\[ \frac{m_T}{m_H} = \frac{T}{H} \]

What Galton discovered is that if the data were perfectly correlated, then this formula would work. Because this assumption did not hold, Galton stumbled on to what we now call correlation. This led to the idea of expectations of conditional distributions, and hence the regression line! Very interesting story.

Steve ended his talk with some encouraging words about the Statistics Department at Rice. He showed this picture which was taken at Rice when Emile Borel visited.

The night ended with a nice dinner in Duncan Hall hall with pictures, awards and a lovely cake.

Congratulations to the Department of Statistics at Rice! I'm excited to see what the next 25 years has to hold.

Then Steve discussed some very influential mathematicians and probabilists who helped contributed to some important ideas in statistics such as 'The Rule of Three'. A brief summary would be if the following relationships holds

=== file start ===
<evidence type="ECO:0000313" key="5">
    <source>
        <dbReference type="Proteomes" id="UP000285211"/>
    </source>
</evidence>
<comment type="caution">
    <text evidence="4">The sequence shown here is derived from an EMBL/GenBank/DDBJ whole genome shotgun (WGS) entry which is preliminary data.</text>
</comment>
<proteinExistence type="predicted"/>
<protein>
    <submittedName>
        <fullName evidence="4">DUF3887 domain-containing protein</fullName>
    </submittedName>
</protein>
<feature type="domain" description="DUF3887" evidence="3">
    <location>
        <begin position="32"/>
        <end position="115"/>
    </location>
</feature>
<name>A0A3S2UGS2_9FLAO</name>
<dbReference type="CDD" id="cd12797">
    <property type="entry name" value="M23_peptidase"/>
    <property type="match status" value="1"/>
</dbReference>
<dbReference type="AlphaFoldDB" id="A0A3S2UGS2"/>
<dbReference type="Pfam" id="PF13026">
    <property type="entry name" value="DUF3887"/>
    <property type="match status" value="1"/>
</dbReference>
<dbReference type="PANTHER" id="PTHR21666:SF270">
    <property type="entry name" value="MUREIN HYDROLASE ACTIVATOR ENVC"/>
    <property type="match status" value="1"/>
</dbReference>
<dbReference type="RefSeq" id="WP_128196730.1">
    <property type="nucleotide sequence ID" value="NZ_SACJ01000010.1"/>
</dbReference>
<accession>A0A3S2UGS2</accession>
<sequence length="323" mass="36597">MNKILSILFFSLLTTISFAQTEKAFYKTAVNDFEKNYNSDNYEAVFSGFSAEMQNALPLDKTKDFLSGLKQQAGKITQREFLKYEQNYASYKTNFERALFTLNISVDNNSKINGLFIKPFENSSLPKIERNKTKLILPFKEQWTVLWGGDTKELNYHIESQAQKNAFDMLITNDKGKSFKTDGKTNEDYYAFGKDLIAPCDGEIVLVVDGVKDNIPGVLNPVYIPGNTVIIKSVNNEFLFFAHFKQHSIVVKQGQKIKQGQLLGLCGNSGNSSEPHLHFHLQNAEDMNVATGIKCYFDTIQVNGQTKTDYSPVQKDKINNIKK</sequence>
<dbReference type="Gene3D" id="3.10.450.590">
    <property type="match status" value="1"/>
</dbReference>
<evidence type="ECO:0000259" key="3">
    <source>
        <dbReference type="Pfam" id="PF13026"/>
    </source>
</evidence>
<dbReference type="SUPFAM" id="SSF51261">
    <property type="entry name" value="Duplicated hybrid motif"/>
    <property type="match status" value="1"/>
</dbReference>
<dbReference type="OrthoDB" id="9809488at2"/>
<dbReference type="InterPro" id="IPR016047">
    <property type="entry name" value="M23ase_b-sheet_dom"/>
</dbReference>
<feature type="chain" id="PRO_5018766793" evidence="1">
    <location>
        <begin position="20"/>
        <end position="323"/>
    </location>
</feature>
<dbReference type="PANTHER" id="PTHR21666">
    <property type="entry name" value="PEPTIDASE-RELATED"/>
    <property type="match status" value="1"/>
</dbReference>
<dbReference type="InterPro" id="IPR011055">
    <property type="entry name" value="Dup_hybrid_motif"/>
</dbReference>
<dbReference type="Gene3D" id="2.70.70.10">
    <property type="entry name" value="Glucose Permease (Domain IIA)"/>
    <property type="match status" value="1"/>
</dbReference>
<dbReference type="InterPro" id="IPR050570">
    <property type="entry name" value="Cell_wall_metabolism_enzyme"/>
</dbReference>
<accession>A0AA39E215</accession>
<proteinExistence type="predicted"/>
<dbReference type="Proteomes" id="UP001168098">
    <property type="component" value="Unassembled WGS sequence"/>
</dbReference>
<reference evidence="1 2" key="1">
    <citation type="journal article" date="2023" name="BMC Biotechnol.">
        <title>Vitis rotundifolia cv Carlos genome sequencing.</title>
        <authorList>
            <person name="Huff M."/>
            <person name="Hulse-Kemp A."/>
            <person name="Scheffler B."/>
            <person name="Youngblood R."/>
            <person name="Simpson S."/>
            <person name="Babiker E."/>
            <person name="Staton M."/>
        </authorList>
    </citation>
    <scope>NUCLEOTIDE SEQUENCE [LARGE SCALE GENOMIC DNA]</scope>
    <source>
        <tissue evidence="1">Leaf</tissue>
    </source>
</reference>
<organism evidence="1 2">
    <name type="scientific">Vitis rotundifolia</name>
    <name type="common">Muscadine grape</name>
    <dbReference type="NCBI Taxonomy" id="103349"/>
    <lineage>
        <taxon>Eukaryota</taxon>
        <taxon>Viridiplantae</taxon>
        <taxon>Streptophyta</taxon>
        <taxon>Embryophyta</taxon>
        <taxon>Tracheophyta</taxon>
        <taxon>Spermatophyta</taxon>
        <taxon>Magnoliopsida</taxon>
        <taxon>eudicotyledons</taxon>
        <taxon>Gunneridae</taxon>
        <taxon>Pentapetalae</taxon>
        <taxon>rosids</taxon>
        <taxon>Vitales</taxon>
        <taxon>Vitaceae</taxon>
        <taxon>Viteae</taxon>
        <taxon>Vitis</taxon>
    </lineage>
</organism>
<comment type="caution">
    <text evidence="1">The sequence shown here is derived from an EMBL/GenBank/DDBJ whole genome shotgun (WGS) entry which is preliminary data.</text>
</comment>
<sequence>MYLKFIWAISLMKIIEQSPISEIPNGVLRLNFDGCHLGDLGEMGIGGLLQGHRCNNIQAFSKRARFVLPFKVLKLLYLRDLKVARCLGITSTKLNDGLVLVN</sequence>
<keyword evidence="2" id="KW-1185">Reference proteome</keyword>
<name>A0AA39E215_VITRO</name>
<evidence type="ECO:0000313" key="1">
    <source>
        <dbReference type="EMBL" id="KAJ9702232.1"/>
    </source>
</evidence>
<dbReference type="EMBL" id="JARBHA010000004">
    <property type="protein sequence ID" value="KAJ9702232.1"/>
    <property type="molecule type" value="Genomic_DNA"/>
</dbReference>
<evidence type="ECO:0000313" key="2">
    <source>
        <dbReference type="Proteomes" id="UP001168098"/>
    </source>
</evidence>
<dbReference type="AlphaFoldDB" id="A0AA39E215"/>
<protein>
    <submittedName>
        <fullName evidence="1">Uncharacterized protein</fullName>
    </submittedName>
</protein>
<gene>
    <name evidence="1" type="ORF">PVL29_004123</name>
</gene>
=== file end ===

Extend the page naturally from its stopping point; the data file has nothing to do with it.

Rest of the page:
\[ \frac{A}{B} = \frac{C}{D} \]

and you know any of the three out of the four (A, B, C, D), then you can easily solve for the fourth. In 1855, Charles Darwin is even quoted saying, "I have no faith in anything short of actual measurement and the Rule of Three". Karl Pearson suggested this be the motto of the journal

*Biometrika*. For a full description of the story, see the publication Stigler (2012) in*Biometrika*.Interestingly, Francis Galton made the discovery that if data were perfectly correlated then the Rule of Three is true. When data is not perfectly correlated, then the idea of a conditional distribution must be introduced. The example that led to this discovery was an anthropologist was studying skeletons in a grave site. He let $T$ = length of a man's thigh bone and $H$ = man's height. After measuring several complete skeletons, he averaged $m_T$ = mean of thigh bones and $m_H$ = mean of heights. Then anthropologist wanted to infer heights from thigh bone lengths. He made the assumption that